and laughs at some private joke shared between them. The sound
echoes through the field. He then kisses Her good-bye and walks into
the field of grain. His fingers lightly play along the tops of the
sheaves as He makes His way deeper and deeper into the tall growth.
He wades until He stands in the center of the field. He is
completely surrounded by grain. His outstretched palms lie lightly
on the heads of the seeds. He looks over to where the Lady stands.
As She waves to Him, he smiles and slowly starts to expand, become
translucent, and fade from sight. His essence is pouring into the
grain all around Him until all that is left is the grain. A breeze
ripples the wheat, reflecting the sun in a wave of golden hues. When
you look back to the Lady, She too has gone.
The silence is soon replaced with excited, happy voices. People-
men, women, and children-are coming over the hill, carrying baskets
and harvesting equipment. They begin the harvest, singing joyful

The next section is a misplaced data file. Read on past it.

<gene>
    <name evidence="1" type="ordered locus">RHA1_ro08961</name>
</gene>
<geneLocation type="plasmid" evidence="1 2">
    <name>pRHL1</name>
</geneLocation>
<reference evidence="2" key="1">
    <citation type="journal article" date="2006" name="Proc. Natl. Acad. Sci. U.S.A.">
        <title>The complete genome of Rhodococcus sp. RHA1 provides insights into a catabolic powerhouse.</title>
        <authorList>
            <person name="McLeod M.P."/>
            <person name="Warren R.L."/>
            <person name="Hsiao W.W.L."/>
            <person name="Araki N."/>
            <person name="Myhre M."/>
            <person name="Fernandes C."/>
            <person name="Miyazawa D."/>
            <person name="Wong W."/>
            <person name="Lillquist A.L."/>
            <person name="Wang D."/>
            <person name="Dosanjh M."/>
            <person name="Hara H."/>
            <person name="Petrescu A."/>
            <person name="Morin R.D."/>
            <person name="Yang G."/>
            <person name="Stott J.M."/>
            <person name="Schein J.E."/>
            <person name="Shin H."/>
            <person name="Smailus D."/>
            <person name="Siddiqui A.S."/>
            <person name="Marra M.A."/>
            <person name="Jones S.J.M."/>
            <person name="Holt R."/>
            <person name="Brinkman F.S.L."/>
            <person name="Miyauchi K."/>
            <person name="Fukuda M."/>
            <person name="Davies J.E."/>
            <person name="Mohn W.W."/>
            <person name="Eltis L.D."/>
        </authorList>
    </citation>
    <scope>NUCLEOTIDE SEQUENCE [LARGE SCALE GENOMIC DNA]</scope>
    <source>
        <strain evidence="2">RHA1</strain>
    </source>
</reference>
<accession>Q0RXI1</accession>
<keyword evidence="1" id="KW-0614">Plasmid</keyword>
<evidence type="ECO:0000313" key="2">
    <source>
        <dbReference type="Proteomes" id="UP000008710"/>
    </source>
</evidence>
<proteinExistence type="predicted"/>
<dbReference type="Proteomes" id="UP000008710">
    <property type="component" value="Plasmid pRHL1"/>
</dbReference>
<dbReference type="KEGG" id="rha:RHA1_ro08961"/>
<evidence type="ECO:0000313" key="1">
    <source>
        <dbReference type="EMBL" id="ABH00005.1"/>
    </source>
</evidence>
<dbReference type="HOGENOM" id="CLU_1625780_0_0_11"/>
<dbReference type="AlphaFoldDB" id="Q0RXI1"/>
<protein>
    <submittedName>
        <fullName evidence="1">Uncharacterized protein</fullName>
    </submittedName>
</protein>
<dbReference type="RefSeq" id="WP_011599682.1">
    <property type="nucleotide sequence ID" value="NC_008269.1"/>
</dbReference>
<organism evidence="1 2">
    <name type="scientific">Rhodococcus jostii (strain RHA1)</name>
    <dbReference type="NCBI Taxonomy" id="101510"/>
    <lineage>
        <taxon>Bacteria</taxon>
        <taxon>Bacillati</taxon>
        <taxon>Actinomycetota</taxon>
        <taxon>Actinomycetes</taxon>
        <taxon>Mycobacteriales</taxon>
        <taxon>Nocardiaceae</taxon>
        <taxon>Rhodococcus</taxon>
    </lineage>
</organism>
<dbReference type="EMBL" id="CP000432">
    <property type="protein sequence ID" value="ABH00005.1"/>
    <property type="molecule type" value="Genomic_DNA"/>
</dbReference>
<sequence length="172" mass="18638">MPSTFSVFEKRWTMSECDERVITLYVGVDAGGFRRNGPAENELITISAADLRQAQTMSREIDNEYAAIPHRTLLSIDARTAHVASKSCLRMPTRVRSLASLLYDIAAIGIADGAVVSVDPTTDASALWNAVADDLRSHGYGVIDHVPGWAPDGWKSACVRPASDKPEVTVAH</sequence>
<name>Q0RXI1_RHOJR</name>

songs. You can smell the fresh hay as it lands on the ground to be
raked into mounds. You are handed a tool, a rake, or a scythe. The
wooden surface is smooth from years of use. You take it and help
with the harvest. (Pause long enough for the task.)
It takes time for all the sheaves to be cut and bound, but finally,
you stand up and stretch. Your muscles may be sore, but you feel
satisfied with the work you've accomplished. You look around the
field. It appears that the grain has all been cut. Then you notice
one spot. One small sheaf still stands, waving in the wind. A young